New-York Tribune from New York, New York on September 11, 1900 · Page 3
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New-York Tribune from New York, New York · Page 3

New York, New York
Issue Date:
Tuesday, September 11, 1900
Page 3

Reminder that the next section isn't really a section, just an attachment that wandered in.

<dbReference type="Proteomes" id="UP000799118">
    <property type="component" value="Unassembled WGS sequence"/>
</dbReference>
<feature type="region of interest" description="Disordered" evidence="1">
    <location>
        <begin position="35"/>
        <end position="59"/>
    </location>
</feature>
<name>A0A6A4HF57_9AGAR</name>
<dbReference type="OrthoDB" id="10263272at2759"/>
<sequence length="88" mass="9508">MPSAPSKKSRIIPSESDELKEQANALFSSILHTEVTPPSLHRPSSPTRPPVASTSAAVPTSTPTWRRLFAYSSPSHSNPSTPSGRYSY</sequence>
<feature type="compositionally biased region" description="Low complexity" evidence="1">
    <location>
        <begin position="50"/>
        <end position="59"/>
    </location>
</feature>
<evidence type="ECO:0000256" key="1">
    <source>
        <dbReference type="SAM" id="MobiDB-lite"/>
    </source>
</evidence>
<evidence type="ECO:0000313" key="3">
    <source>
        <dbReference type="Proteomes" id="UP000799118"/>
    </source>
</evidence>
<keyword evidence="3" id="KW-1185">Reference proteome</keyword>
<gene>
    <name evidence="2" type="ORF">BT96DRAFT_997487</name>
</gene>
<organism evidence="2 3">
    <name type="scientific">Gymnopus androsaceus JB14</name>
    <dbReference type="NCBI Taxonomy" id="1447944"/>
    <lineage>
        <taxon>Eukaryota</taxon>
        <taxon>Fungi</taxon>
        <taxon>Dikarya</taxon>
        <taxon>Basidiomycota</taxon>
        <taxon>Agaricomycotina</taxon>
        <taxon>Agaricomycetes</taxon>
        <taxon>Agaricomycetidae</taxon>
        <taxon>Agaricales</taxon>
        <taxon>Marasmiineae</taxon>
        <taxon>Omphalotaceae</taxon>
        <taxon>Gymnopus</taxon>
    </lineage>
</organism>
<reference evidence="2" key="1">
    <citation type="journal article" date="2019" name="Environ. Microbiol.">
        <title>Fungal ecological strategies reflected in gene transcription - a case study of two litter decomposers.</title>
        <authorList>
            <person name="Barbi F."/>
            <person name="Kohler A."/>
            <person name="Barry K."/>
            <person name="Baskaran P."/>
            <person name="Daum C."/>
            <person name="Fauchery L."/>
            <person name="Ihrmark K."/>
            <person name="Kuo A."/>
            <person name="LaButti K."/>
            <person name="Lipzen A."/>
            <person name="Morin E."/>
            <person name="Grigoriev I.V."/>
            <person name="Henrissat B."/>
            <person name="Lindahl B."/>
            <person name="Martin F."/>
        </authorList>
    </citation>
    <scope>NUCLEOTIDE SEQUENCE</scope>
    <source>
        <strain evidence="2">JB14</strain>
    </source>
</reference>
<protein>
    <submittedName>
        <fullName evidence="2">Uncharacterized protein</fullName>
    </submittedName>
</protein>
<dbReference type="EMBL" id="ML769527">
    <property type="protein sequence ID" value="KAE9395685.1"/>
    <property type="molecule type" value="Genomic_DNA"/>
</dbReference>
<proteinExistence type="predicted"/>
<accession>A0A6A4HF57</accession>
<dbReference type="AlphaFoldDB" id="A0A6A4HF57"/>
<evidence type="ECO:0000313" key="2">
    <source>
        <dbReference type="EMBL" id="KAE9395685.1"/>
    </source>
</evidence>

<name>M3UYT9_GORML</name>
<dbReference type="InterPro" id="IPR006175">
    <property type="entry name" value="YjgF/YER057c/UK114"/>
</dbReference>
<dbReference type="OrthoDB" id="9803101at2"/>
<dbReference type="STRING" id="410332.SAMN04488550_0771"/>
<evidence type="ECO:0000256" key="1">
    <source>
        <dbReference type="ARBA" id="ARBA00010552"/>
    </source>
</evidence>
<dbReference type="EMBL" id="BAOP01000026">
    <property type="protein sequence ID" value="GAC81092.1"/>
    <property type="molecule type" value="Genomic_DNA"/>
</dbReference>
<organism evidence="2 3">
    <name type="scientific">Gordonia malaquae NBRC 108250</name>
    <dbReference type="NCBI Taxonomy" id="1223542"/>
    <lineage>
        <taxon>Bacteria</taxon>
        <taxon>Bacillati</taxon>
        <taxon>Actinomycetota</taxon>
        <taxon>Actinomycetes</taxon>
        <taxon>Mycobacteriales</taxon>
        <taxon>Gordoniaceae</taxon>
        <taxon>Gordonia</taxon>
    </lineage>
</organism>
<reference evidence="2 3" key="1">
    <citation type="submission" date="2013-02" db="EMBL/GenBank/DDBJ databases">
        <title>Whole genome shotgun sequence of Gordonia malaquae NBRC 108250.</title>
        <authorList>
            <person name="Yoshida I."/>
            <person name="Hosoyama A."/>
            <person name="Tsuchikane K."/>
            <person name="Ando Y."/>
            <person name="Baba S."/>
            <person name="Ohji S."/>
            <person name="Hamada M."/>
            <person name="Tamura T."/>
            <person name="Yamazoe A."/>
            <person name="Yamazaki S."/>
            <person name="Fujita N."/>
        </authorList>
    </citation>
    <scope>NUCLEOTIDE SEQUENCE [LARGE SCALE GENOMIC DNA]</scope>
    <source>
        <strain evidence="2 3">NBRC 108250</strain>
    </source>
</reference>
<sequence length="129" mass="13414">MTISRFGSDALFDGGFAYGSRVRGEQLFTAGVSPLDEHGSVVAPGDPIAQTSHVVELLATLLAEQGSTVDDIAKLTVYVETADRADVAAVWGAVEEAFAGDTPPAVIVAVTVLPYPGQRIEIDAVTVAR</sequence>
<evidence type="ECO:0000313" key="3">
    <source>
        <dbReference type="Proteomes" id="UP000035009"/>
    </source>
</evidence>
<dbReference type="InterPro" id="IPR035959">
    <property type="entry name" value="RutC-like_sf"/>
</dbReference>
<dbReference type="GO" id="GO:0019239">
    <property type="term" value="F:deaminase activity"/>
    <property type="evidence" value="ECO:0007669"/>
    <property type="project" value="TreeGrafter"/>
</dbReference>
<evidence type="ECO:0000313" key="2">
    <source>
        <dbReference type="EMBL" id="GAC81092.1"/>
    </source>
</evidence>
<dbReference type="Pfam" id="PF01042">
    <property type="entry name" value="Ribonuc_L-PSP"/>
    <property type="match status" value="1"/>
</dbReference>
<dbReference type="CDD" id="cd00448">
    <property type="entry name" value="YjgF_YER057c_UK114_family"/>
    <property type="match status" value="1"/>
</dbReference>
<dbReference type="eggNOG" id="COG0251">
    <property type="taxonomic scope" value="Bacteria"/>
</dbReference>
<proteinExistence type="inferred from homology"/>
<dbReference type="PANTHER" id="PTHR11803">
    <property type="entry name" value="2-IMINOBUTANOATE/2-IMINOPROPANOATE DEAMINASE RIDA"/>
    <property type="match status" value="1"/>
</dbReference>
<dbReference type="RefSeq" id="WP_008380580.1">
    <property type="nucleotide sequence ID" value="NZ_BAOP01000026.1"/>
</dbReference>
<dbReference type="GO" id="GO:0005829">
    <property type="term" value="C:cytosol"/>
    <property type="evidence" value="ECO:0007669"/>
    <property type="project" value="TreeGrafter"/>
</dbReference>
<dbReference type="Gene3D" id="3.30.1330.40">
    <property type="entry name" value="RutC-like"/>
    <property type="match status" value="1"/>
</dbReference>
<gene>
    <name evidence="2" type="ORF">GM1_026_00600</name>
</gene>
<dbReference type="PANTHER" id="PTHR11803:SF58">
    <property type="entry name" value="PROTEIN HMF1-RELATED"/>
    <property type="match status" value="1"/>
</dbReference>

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ANXIETY IX NEW-YORIt MANY INTBRESTS AFFECTED BY GALVESTON DISASTER. IfEBCHAXTF PROMPTLT OFFER AID? SOFTHERNKRS EAGEREY WAITTXG FOR MORE PARTtOFLARS. The appalling calamlty which has befallen Galveston and neighboring towns in Texas ex rWi a great deal of sympathetio interest ln this rity, whlch is always qulck to respond to a!l app'~a'p for a!^ to aufferera hy flood. famine or other unforeseen disaster. The Merchants' AaavaclaXloti y,-st?-rd'ty aei < a telegram to the Governor of Texas and ih? Ifayor of Galveston asking lf a fund should be started here for the sufTere:? Abont 13,000 was subscribed for them by varloup cltlzens ln advance of an an Fwcr I business interests were, of course. af I y the newa This avawi seen most strlk Ir.ely oo the Cotton Exchange, where the staple advanct-d by leaps and Ix.unds upon reports that th*- arbote Texaa cotton crop had heen more or i(.cf peverely damaged. Ldverpool felt the panlo, ton. iind althooajb there was nc d"flnite newg of the exter.t of ^oss the bnlls took full advan tage of the donbt a: d sent quotatlona up to a point where all records sir-.e 1890 were broken. In marlne ciiclea ihe gravest fears were enter taine.i. for f'.urteen stHam vess*-ls have been reaohing Galveston since September 1. not of which has been noted as salllag again. Ownera antieipate big losses when all details are in. Marlne underwriters also feel uncomfortable over the prospeot. as the shipplng and carpoes in the fivep; harbor were pretty per.eraily Insured. Flre insuranoe cora panies will not be los.-rs by the storm, exeept euch as make a praettce of writing tornado risks as a side line. Not much of that kind of husl n.-tss is done. however. on the Gulf Coast. LocaJ ofhr-ia'.s of rallroada runnlnit into the devastpted distriet road the reports from Gal? veston wlth g'.oomy brnv.-s, but hoped they were exaggerated. Some trled to look on the oheer ful side. and said that re\ lctuailing the wrecked etoree and rebuilding the houses would make freight and transportation brisk when the watera subslded. Bar.kers. too, awalted de talled reporta of tn-* damage to crops and busl? ness houses with keen expectancy. The tele graph companles said they hoped to restore dl rect corr.munlcatior. by wlre with all polnts ln Texaa by to-day or to-morrow at least. and the local weather experta declared that there was no danger of the tornado ooming toward New York. Most dlstreBsing was the anxlety felt by the many Texans who are ln this city temporarily on business or plea.-ure Worried by thoughts of loss to their property and destruction to their homee. their fears were intensified a thousand fold by the probabtlity that loved ones had per lshed ln the floods. Hundreds of telegraph m.-s sages were sent by these harassed visitors to their homes ln Galveston or neighboring towns. but ln nearly all casea no replies were received. Many buyerp and agents for Texas business flrms started for the South at once. fllled with the direst forebodings. DAY OF SORROW A.\'D CARE. OAiVESTON MEN IN* THE CITY UNABLE TO GET NEWS FROM HOME. Yesterday was a terrlble day for the Galveston men who are ln the city buying their goods for the fall and wlnter trade. They were unnerved by rhe newspaper reports of the horror of tornado and flood. and were unable to get word about the safety of their famllles. They did not think about their financial losses. although most of them took lt for granted that their buslness interests were wlped out. or. at best. serlously lnjured. Every one hoped that his famlly and friends had eacaped. They made every effort to reach the 111 fated city hy telegraph. but the messages remalned unan ewered. whlle they read bulletins lncreaslng the number of dead and depreaslng the hopes of the buslness men, It was about noon that the flrst message from Galveston arrived. Leopold Fellman. of the Fell man Dry Goods Company, who maintalns an offlce at No. B Frankhn-st., received a telegram from hla partner, N. Grurnbach. It was dated Galveston, Sunday mornlr.g. and read: \:i family safe. House and store wrecked. Hun? dreds of lives lost. Assistance very much needed. Come out at once. This nniiegm was the flrst dlrect news of the dls aster which the littie Texas colony had received, and 1T was very de; resslng. Houston men feared the same storm had perhaps swept away their bueinees. for the newspaper reports were conflict ing. Then Herman Brown, who makes his head quarters at No. 35% Broadway. received a tele? gram that his store was safe and famlly unln Jured. Other Houston men received messages whlch . aaeed them to cease to worry, exeept for frlendb ln Galveston. A. Harris. of Dallas, Tex., received i.-ram from ftfax Grumbach. dated at 8an Anior. totd of the disaster and his In? to c-mmuni'-ate with Galveston. Grumbach lt that the reporta of 'he disaster were ex rated. K. D Garrett, who represer.ts K. Mandell & Co., drygooda ileaiVra at Galveston, was not at hla omee. No B Howard-et.. yesterday afternoon. jrd from Texas had been received at the offlce. A .. vTasner, arbo repreaenta Mlatrot Bros. & Co.. Gativestoi nith OiBcea at No. 177 Broadway. DOthlng from his firm. Mr. Mistrot has been of the gommer. and only returned home Ih^t av. ek WRECK OF STORE A BAD 8IGX. been advifed of the wreck Ing over the fact that hla ... s are safe. He had the largest :s ..t.,re it, Galveston. It is ln the centre of Ita most substantlal bulld rfia frl-'-nds cannot see how the bulldlng could -y think that his partner's tele gram nseana that the water broke into the store ar.d ru. locfe If the store build wrecked, Galveston people say that there la no bope f ,r tbe dty. lt adjoined the Tremont - me of the Oaest ln the Bouth Mr. Fellman believee that his message was eent from Vjr?-inia Point. which is the nearest tele e-rapb Btatton on the mainiand. It must have been . there by boat a- the bridgea connectlng Ith tbe mainiand have been washed atsay. The fttpettae and danger of sending mes ". this way probably arcount for the silence ? f the frfenda of other Texans who are now in :ty A. Hfirrls. ? merchant of Dallas, Tex., formerly llved ln Oalveaton, and ls much worrled over the ;>??- of his many frlenda there When seen by a Tribune reporter at his office. Xo K Franklin-st.. he said I *ear the worst for Galveston in thie trouble. If Pelunan e house and etore buildings are wrecked many others have undoubtedly suffere.d in a slmllar ?way. It is hard to say whai class 01 people were the wor;-' auffen i .,n<- would turn out to beJp those most ln danger, and douhile-s many lives have b.-en berotcally sacrlflced. There was valuable property .-verywhere about the clty. to 6ay nothlng of the expensiva water front Improve ments. and the loss will be terrlnc. Aa you know. Oalveaton has suffered from flood and tornado before, If the last 6torm had con tinued to in fury for a half hour longer everythlng would have l?een wiped out. When th? Dr. Lpn's PERPECT Tooth Powdei AN EUCAKT TOILET LUXURY. Used by people of refinement a** over a .^.urter of a century. JOHN SKAT.Y HOSt^-CAL. A BRIDGE TO THE MAEN'LANT). PTTY IIALT* MEDICAL DEPARTMEXT. UNIVERSITT <~>F TF.XAS. gay ar.d Gulf eome together there ls bound to he a disaster. Galveston will certainly be rebnilt. There Is no plav-e t.. which the town ould be moved, ln the Brst ;,. waj s will -:,,1 to make ? safe from future storm:- of thls kind. The clty is much better able to withstand disaster now than it was ten years ago. li i- :. city of rich men. who will be able to bulld up aft.-r disaster. Every railroad ;:: Texas haa a Galveston termlnal. If these terminals ire out the railroads will have to rebuild them. Tha great u: mtry from KansaB south demands it. Now that wheat nas s:i>rted that way the advantapes of the port have t.e.-r. firmly estab? lished. it was .: out twelve months ago t! movemer.: of wheat through Galveston reached its heisht. The railroads have Le.-n blockaded tlmes by thi which waa foreed upon them Galvest >n will alwayt bi b clty. for people wlll take thelr TWO MEN START FOR TEXAS. The news from Gah read In? terest in the hot,-; i nd Btarted many people burriedly for Texas. While then wen cornpara tlvely fea Texana at the big I every one was eager for detalls. Frederlck W. Hlchins. a cotton marchant, ol for home yesterday afternoon. Just before he s'-irf ed South h> . The news yet ls verj heard is appalling. 1 am Btunr.ed. 1 have wlred f<>r Informatlon aa to frlei course. no answerc I back, and I am starting risrht .>f*. Galveston was p. ullarly sus ceptible to ;? disaster of this kind We all knew ln a vague sort of a waj that i; was ai gl antlcipated and lookcd for some ttm< seemed actually to believe it would ever happen. The clty Is bardly t'-:i feet ahov< n Fevel. and once the water gets rnavs< 1 up along by a terriflc cyclone such as that storm must have been, there could only ie one result. and that was blown over houses and buildlngs, wlth a wall of water followim-. to drown those, wavea of water, that lt la a wonder this hasn't happened before. It ls :i beautiful a pros p rous one, but thl Is an awful bl i>,.~o the n hole truth COTTON CROP DAMAGED MOST J. R. Caryell, a real estate broker. of Galve is now staylng at the Astor House. ??'? telegraphed to relattves In that ? !'>? whi of the disaster, but r? ? reply. He famllv ? feared, had been among the victlms He thi I to nis brother-in-law. S. Elanna, presldent of the Bouth T< ? ' nk. ai II?? : r< ? Ived no ans ?? r. Mr. Caryell said to a Trlbunc rep< . ? : : t ..i ts. 1 :. . n A ;?lv. a*r>n for i thing that h.;s happened . . ? ? of Mexlco to * Pot ??'. tem; the and the Gulf, Col Bani . -1. ..f ? ? i ? ? ? .1 ii i Iccordlngly i .~r"ji !s oui of the way. Further nori believe the storm has also mage, The crop all over t::. i State h>is been what Is t.-rin.-.! ? .>ar that ls, a crop gooil tn ?om. HEAVY LOSSES TO SHIPPERS. WHOLESALE MERCHAXTS HAD SENT LARGE ORDERS TO THE STRICKEN PORT. In the ??'?' >1? ile dlstrlct yesterday the Galveston ? one tnlnst taik.d about. There scorea of G Iveston merchanta here laat two montha, and th> y have | aj> ondltlons ln merchanta I ?,...?? ln .- happy frama Mosl o( them re ? ? the T> x :b mer I tl . i ite . tr? have not ccma v. .s in.i. 1. talk ln th.- ? ?" helplng the unfortunates. All of the ? tndi theli par? K at ? ianid bow ? ln the r\{\ : ' COn 1 l >'i..irts from ? Galveston needed ' lt ls pi e that 1 .??-.? m I hi i ?? a meet : Gal ireati ti al tho time or the liv (I | M a Heath, who bandles Texas buslness for ; II B Claflln .?? Co.. of No. 224 Church-st . aald yea Iterday: Galveston ls the rlcbest clty ln '"? - bot lt ls SCENE ON THE WHARVES OF GALVESTON BEFORE THE DISASTER. caught ln the debrls. Aslde from great loss of llfe The loss to property must be enormous. I see that ,t is the resldeice seetion that ls hurt the worst. Th-ft waato be expeeted. but along the wharfs where the elevators and warehouses are a great deal of cotton and mcrchandise must have been stored, and T auppoae that this ls largely a total loss. j O. Cochrane, of Houston, was another who was summoned to Texas by the disaster. Mr. Cochrane was at the Imperial Hotel. He owns much property ln and around Galveston, and ls _ terested ln cotton. He had little to say. It was: f am lust golng down to see what can he done. It looksbftd-bad. We have no actual detalls yet but I think there will be plenty of help needed there. Wrlght Huntington, who ls interested ln the hotel buslness ln San Antonio, said at the Hoffmnn House yesterday: This 1- jjomething that mlght have been looked fnr 'Galveston had had indications from time to tlme as t./what mipht happen. Whl'.e this storm was of unusual fury and strength, still it was somethlng that mlght have been looked for. Some vears ago a little town called Indianola. over on the Texas coast was practically wlped out the same wav and several hundred people were drowned. Gal ve='on ls so low, with so little protectlon from tbe fury of a storm oft tho coast and lnrolllng and poor ln others. All of our Southern cotton ralsers are of the oplnion thi-t tlu- crop this year is not so jrreat as that of lasr year. which was eon s-KlPr^d 'short." Hence a *till higher price for cotton may be expected than has been renllzed for manv vears. O'her s'aples, such as rice, wlll suffer also. Re ca'ise of the charncter of the storm, however, rice will not fare so badly as plants of taller stock. The wlnd bv blowing tn one dlrection and not wlth a clrcular "motlon has lald the grass down one way, so that lt can be h<.rvested by mowlng raa chines run in the opposlte dtrecMon. There are manv small towns along the rallroads runnlng Into Galveston whieh may hnve been en tlrelv annihilated. Among these I would mention La Porte, Seabrook, North Galveston and Texas Clty on the Galveston. Houston and La Porto Rallroad: Point, Highland. Dlcklnson, Reed's Clty and Harrlsburg. on the Galveston, Houston and Henderson. and Hltchcock. Alta Ix>ma. Arcadla. Alvan and Pearland. on the Banta Fe Rallroad. TO BE VOS-SECTAJUAS HEREAFTER. Mlddletown. X. Y.. Sept. in.?The Rev. Frank Arthur Heath. who has been patsor of the Flrst Baptlst Church here for the last seven years. has reslgned. and wlll become pastor of the non-sec tarlan church here. He says that he believes the Church of the next oentnry will he non-sectarlan and that denominatlonal llnes will be obllierated mostlv retlred wealth. People from Xew-York State and the North flock to this clty when they have acquired a fortune and make their homes here. So it is in Galveston. Rich ranchers and cotton growers from all parts of Texas have aet tled there and built fine homes Xew-York busl? ness men will undoubtediy suffc-r lf the disast. r ls as bad as newspaper accounts say. Busme-s will be at a stan-istlll for a tlme. Galveston spends a large amount ln this clty every year. and a great deal of goods for interior points is shlpped that way The loss will fal! heavtty upon tha buslness men. Most of them wlll not have insurance policies coverlmr a !ofs of this kind. Cntesa their poll ies , cyclona clauses they will have to stand their own'losses. The clty is built on an lsiand. \\ e would call lt a big sandhar up In this country. It is about thirty miles long and from a mlle and a half to three miles in width. It is only a few feet above the -ea level. In spite of all these dlsadvantages lt is the only port on the Texas coast. The city wlll certainlv be rebullt. for there is no place to move to. The result of the disaster may change Galveston from a residence centre to a Dort of entrv. I do nor believe that the Southern Pa-ln tr;.n'sfer from Xew-Orleans to Galveston wlll be affecti George _. Putnam. of Sweetser. Pembrook _ Co.. Xo 37? Broadway. said yesterday afternoon to a Tribune reporter: Galveston is the metropolis of Texas and is of importance to Xew-York as a point of trans-ship ment to interior points ln Texas. Most of the frelgrrt ls shlpped by water from this city to Gal ia turned over tc the Texas rall -.- men will depend on the amounl of freight tbat on the wharves awalting shlpment. There sraa nrobabH a large quantlty, as shlpments to Texaa have been at their for several weeks. Much of this losa wtll fall "ti the insurance companies. There seems to be no douhl that the disaster ls ol a \ery - nature. I hear.i of a Galveston barker r.ow it! this clty who rr.-elvd a te'.-- eram thli ir.nrn itlng that there w.^re three feet of water in his house A. M. Loeh. who has oharse of the Texas busi? ness of Teft, Weller Bk Co.. Xo. 32$ Broadway. said yesterday regardlng Galvestoa trade conditions: Galveston merchanta have ordered abetjl the !:c..iint of goods for the fall ar I wlnter ".rade. They ai I r their conservatlsm and never ". t ol them are i:. Rne rlnan clal conditi. n, ,md thta disaster will r.ot ?. their stretigth. Frora what I itr.o'v of their conditi .11 will pu'.l throush. There ? .- n( no Ga'vi aton, but xh'- retail ompate favorably . of much larger citlea. They have a ln flne drygcods, rumlshlngs, clothtng hoes. It is a place of more than ordmary wealth, .>::<! tne trads mna to Une Ko-ids. They ? ? suburban or ? >ui try trade ?.> sp-^ak of. and He cheaper ara l< - of goods to any ex -,,r The Interestj centred there are too Urge ta permlt removal .'th and atablllty of the clty wlll bring l rebmjdfavg. James H. Dunham A Co., of Xo 340 Broadertvy. re - the usual amounl of Galveston business 'his year, and believe that the majorlty of the m.-r chants are tn good nnancial shape. They conasder stot "s prosp? ets verj I John F. Hemenway, of Smlth, & Hemenway. Xo. -"-'? Broadway, said yesterday regardlng the hardware trade In Galveston: Our Southern representattve visited Qatveatoa Bth asr;>. and from the buslness whlch he pl .'.1 the clty have beei perous. ?[?, , eneral hardware trade haa received large orders ind th. financial condltlon of the various rtrms'is good Garvestoi supplies most of Texas ?ir.d Vew-Mexico wlth hardware, or, at least, it ls d through that port. The Texas hardware merchants do not make a pi - to the Clty to buy. and 1 have seen but few of thtm thta year A mkspage hard to exi'Lain . ?,-, number of Texas and other Southern min, have asents in this clty at Xo. 22 Hcward ThetM teles^ama tc the'i home nfflces every couple oi hours yeBter*ay, mH received no repltes. F. Brumbach, of the flrtn of Brurr bacfa & Fellmann, of Galveston. received the fol? lowing message from his partrer: Store and house wrecked; all famlly safe: come ? medl itelj Th.- agenta ln Howard-at., which b Mr. Brum bach-s headuuartera wl la not understand how the message from Mr. Fell? mann got out of Galveston. Il may havo been sent from some neighbortng point or fr..m Gal? veston ltself bafota all the wires were down. he lng delayed ln transmlss.on Mr Brumbach could not account for the message, but doea nor doubt that it ts genulne. M. Helneman, of Xo. 2M Church-st . a dealer and broker ln cotton pnnts end an agent for a Gal? veston mi'.l. said yesterday: Galveston ls a grea: town for the mar.ufacture of dr'lls and sheetinr. but I do not think it ls aa important as some other Southern towns. Most of the products of tta mllla are brought to New York where thev pass into the hands of lmport era The volume oi us buslness, however, is com paratlvi 'nl fr ,ni ,hp tcwn elther slnce the storm began " '" al'r"r COOTON EdARKET NOT MUCH AFFBCTSZX Mr. Helneman was asked whether he thought the disaster would sheok the cotton market to any conaiderable axtant so far as prtnts were con ct-rned. He repiied: Xo, I tio not, for the s'.mpie reason that the de? mand for cotton would have kepl Us prlce up any hOW There has been .. decided change in the cot? ton market darlng the last ten days Thus. there have been purchases of mllllons of yarda ln Fall Rlver alone, which practlcally .-leans up the market of stock aoc is. The 38*x-tneli plain go da have mel with an advan i of one-fourth ol a yard withln the inst thr- ud there la stiil a very aetlve demand Conslderlng the present etock of cotton and the great advance. a Still ? ther advance ls looked for It ts generally under stood that the Fail River syndicate bas told tha printers that prices will not be any hlgher thls year. unless a demand brir.;,s it about. The atocks held by eonverters are nev: very large, and aa a result I think that. as I have already said. there will be an actlve demand. XEW-YORK GAPITAL IXVESTED. A member of the firm af Mistrot Brothers. of No. *fi7 Broadway. said: I h&/e not heard from Galveston. and so I do not know just how much our flrm personally has suffered. I do nor doubt that the damage that has been done ls enorra,,.:.- X w-Yorkers are likely to be among the heavy los He, besides the railroad and shipping mterests. there are dozens upon dozens of businets houses in which Xew lork mon.y -,s invested. Galveston has been called the richeat city in the world for its sixe. The resi dence seetion is quite handsome, containing several houses that cost over a half million do'lars aplece. f tt ls true that the tldal wave completelv sub merged the town. the damage car- easilv be im agined. The husiness seetion of the town eovers from twelve to Ofteen blocks and is very closely built?just the proper condltlons for havoc. Then. too. th? town b aa Bal ,.s . floor. There is not more than four feet difference between the hlghest and lowest parts of the place There is not. there for. any dratnage. Th- tely to remain In the town for a long tlme. Clearing up the debria will not he a mere matr.- of I. ttlng 'he water sub and draln off naturally. but .> will be a ques? tion, ard a very sertous and dlfficult question at that. of pumrs aad the llke. Four trestla brldges. each more than slx tnl'.es lona. oonnect the town -v'th 'ce mr-'ari 1: is possible that these brldges have been destroyed, as thev would offer only a feebie reslstaace to any strong current of water oprosed to Mfm. The Gulf storms. of which the Galveston one Is an exarrap>. are always unus ial!v severe at thla tlme of the year. On August 31. !*??. tourteea years aeo. Charleston. S. C? was Inundated by a Mdal wave. and hundreds of houses and lives wsro lost ln the accompanv Ing earthquake. A buyer. speaklng of the storm yesterday. said: I wonder that anythinsr er-aped at all. Galveston ls completely exposed. fts sp'.endid beach of almost thirtv miles is ptracttcally unprorected. When all ls told it may he found that the frlghtful results of this storm wli! etfual those ,-? rhe one at Charles ton. BIG GROWTH AXD EXTERPRISE. W. S. Morgan. a commercial traveller of Atlanta. Ga.. who ls now at the Cosmopolitan Hotel. was ia Galveston But a short time before the hurricane reached the coast. In speaklng of the reported disaster yesterday he said Although ifvlng now ir Atlanta. I have been so of? ten ln Galveston and that part of Texas that I have eome to think of it as my home. What Impreasea one most there is the ctty's tremendous growth and the great enterorlse of Its inhabltanta. Tho bulldlng of the two jettles? which have been eon structed seven miles seaward. one from the end of the Island on which Galveston Is sltuated and the other from the polnt of land opposlte. thus openlng up a deep sea channel of nearly thlrty feet?has been acoompltshed bv the untlrlng efforts of the peop'.e. To be sure. Government funda hav? partly met the exrense but more than 1286.000 was ralsed by the stftsens and the railroads having termlnals there. The commerce of wlth South and Cert-a^ America has increased steadtlv. especiallv -euce the Spanish-Americaa war. The dock faclltt'es have been enlarged. par ticular'.y for the cotton export trade and the lm portatlon of Southern frui's. Large and handsomo hotels have been built a;or.* the southern boun dary. Among them ls the Beach Hotel, whlcb cc.r.tains ihirteen huti^.fr' rooms Thls part of the> clty is reported to have received the chlef brunt of the hurricane and thus the destruction of thw hotel distrlct ls more than probable. One natural proteetlon to the clty from such storms is the long. shelvlng beach on the soutbk slde of th? island Thls beach descends bv exceedingly easy gradt ents Acenrdlngly. heavv hlHows coming ln towardl the land drag on rhe bottom some dlstance frora shore and lose thelr force before reaching the? higher level RAILROAD LOSSES UNKNOWN. ONLY OXH THSPATCH FROM THE SCENB OF DISASTER?EAGERXESS TO REST'ME TRAFFIC. Excepting ln one case. offldals of the railroads which run into Galveston had received no informa tton up to the tlme of closlng the offlces ln thls city yesterday as to the damage whlcb they had suffered by the storm. The fallure to receive news was attrtbuted to the general brealcing down of wirea and the deslre of the Southern offldals to ascertain to some approxlmate degree the extent of the devastatlon. I'ntii they cbtain some knowl edge upon which they ean base estimates tha offl? elals say lt ls impoaeleie for them even to begtn to compute the amount of the pecuniary loss or to form ar.y iiea as to when ra'.Troad communlcatlon lestaraA Inqulrles as to the points to which the railroads arera ls sorktas order were alsu met wlth the re spo-ise by :he offlelals that. d= they were wlthout taf??rtMtlon. they were to lrnpart any. They ?a-d thal ur.doubte.Ug-tha, railroads were raaktng -ver; effOrt to raacl the st-ieken clty. and that letief rra'.r.s would he sent at the earllest posslbla moment. They polnted out that the greatest ob stacle to he overcome would be the iack of trans ? portattoa treaa Galaastiwi to the mainiand. It was ? I. however. that arrangements would b<a made ;o Institute a system of communlcatlon wlth the ishir.d by water. lf it could not be accomplished by rall. ar.d by that meins ser.d !r. supplles or tako out the peop'.e who wished to leave the clty. A telegram Trorn Houston was received at tho offlces of tba Ir.ternational and Great Xorthern Railroad. The dispatch said that the company's etwsen Falestine and Houston and between Palestine and Tayl >r were b'ocked, and tnat all wires were down. Th^> statlon at Willla. which is feet** miles north of Galveston, had been sn roofed. while the frelght sheda at Houston had been blown .n. Xo other details were sent. CHARLE3 H TWEED HA3 XO NEW1 <"har':es H. Tweed. second vice-president and gen? eral counsel for the Southern Paciflc Railroad. said yesterday afternoon that no intlmation had aa yet reached here of the amount of tht damage whlcb had been inflicted upon his company. Until bo heard from the Texas offlelals he aald tbe only kr.owledge he possessed of the, deatructlve eHecta of the storm was that which he had gathered frora the aewsnaper lepuit* ?I am tacttned to think." he said. "that the rall '? roads have not suffered so greatly as would aeem , appatenl from the news wmeh has so far eome ? from Galveston The storm seems to have wreaked I it.- greatest ruin upon the East End. or residentlal j part of the ciiy. but. of eourse. at present lt la rm any Me-a of the wreck that tba hurrattUH haa left bshind :t." At the local offlces of tne Galveston. Harrisburg ? a.-.d Sar. Sntonto, the Mlssourl. Kansas and Texas. I the Texas ar.d Pactflc ar.d the Galveston. Houston anc Her.derson no word o* any kind from the ter ritory over which th? storm passed had been re*? ceHed. RAILWAt 3TATIOX A REFTTGE. At the office o: the Gulf. Colorado and Santa Fa RailroaU So 37: Broadway. the following state? ment was n,.ide about Gaiveston: We have property ::>. the city to the amount of aoreething like $3,*?,000. (>ur depot. the most sub - s; JCiV'.OOO It ts four high. brtck, w::h stone ar.d cement founda Dot injured. for the bes saj that ;? tpU so-j^r; refuge thera. Our -ton is over a mile That undoubtedlj was injured. hjft probably t-. r.ot mor? extent of $l'>J*oo, for tho wa > doubtless the enly nftrt of it de . in the dty. rty s in sldings. with none at all water front The Mailory Lane does our shippi::-: is th M irgan does that of the Southern ? Our los? will ire small and .'lue almost entlrely to lr.jarv to loaded cara There were some two hun m in the yards. Twelve V W#? ar?? no^ displaying our La*est Autumn Importations of choice FRENCH, ENGLISH AND SCOTCH WILTON CARPETINGS in the most artistic effects. We have personalty supervised the designing of these patterns, ivhich are exclasboe to us, and therefore are not to be found elseivhere. As a high-class floor covering, these goods have long 6een accepted standards. Broadway * 19? Street